• Never exercise before bedtime but try to exercise regularly even if that exercise is going for short walks, yoga or doing some stretches.
• Have no distractions in the bedroom. No TV, video games, iPhone or laptops. Do not do your work in the bedroom. Or snack. The bedroom should be reserved for sleeping or sex and we don’t want our brain to be associating the space with other waking activities.
• Make the room as comfortable as possible for sleep. Use blackout curtains to reduce light or a sleep mask. Use some method to reduce background noise whether that is earplugs, meditation music or a white noise machine. Ensure the room is not too hot or too cold. I have tinnitus, so I play the radio constantly on a soft radio station… likely not a great idea but tinnitus in the quiet drives me Mad.
• Do not take frequent naps but if you feel that you need to keep them under an hour.
• Do not watch TV at least an hour before bed because it is stimulating for the brain and makes it difficult to relax. The same can likely be said for being on the computer. But before that if you use the computer use Flux on it which has a rose coloring to it, not blue light. Same with your iPhone, have a rose light filter, which comes with the new ones… blue light keeps the brain all awake like and interferes with sleep.
Nonprescription sleep aids
There are many nonprescription herbal remedies in pill form, teas or drops. One thing you must always remember is that all of these, just like prescription medications, can have side effects and interactions. They can interact with you existing medications; for example, valerian is suggested to have the potential to increase the effectiveness of antiseizure medications, so if you take antiseizure medications this would not be the sleep remedy for you. Therefore, it is vital we consider these alternative herbal treatments just like we would any other medication and ensure we mention to our doctor and pharmacist that we are taking them.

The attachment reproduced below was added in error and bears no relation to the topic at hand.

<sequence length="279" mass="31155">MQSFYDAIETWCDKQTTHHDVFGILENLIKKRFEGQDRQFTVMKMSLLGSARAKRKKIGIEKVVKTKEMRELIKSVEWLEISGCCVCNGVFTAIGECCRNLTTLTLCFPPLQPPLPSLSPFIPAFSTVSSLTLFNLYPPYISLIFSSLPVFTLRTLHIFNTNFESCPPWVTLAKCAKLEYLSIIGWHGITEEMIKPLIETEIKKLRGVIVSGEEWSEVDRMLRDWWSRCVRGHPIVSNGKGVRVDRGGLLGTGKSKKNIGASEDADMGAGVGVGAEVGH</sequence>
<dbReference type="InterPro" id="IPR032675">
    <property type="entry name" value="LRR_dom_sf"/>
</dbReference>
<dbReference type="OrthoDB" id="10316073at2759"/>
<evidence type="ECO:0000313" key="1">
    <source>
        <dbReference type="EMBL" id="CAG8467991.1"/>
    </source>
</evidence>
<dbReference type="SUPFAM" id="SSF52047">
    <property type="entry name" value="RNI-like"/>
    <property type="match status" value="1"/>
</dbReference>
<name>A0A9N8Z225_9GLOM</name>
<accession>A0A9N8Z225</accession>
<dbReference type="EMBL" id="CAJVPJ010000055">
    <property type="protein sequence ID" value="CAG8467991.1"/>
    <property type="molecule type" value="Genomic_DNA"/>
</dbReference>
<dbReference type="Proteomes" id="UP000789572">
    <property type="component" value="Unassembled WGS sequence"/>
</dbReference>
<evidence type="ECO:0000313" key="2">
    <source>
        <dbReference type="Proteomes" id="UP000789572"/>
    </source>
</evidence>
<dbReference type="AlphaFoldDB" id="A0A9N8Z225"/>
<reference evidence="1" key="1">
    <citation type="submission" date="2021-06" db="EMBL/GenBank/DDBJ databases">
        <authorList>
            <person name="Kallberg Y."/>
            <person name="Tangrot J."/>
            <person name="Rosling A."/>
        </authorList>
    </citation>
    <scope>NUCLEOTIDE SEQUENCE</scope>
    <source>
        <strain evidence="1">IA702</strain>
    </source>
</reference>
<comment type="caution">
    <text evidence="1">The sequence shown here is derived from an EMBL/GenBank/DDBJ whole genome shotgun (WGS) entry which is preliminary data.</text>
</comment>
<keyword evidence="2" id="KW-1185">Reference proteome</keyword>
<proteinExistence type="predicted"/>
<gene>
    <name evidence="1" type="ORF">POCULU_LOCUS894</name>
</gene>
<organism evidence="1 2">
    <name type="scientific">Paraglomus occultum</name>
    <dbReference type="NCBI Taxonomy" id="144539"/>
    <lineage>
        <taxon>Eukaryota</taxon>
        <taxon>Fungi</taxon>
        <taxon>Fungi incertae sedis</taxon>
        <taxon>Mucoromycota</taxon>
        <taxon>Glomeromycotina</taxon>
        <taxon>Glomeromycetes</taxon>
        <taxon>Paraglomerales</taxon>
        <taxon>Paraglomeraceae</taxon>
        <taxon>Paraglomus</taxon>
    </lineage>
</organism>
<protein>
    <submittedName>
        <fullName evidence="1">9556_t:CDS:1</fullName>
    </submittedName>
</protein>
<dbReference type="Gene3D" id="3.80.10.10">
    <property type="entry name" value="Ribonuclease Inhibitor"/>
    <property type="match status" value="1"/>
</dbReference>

• Hops
  • L-theanine
  • Passionflower
  • Valerian root
  • Melatonin
  • Wild Lettuce leaf
  • Kava kava

I have always recommended Valerian and Hops but do remember to talk to your doctor first before adding it. And melatonin is Always a good first one to go for starting a 3mg and working up to 10mg if it doesn’t work.

Then there is medications all of which mean a discussion with your doctor.

And after All that Painsomnia, is still a different entity than Insomnia, due to the Pain factor. What do we do when pain prevents sleep? It is a very difficult question to answer. I have often been told things that seem contrary for insomnia that actually work. One of them is to get up. Get up do something boring, walk about the house and stretch your legs, whatever, and then go back to bed. Sometimes the adjustment can help you out of the mental place of ‘not sleeping’ and ‘in pain’ to ‘getting comfortable’ again. It is a mental trick and sometimes it does it. I have even done a trick I use for sleep paralysis. If you get sleep paralysis over and over again due to sleep deprivation you get up and you put your face under freezing water… and go back to bed. Sometimes I do that for pain. Hands and face. Sort of startling and try to go back to sleep then. Sometimes I just get up and put on some Japanese mint oil on my forehead, temples, jaw and neck and the sensation and scent of it help.

And sometimes, I  don’t sleep. And I get up for hours until the pain dulls enough that I can sleep. This happens more than I would like. And then I go to bed around 10AM or 11AM. Or not at all and have a wicked migraine from it.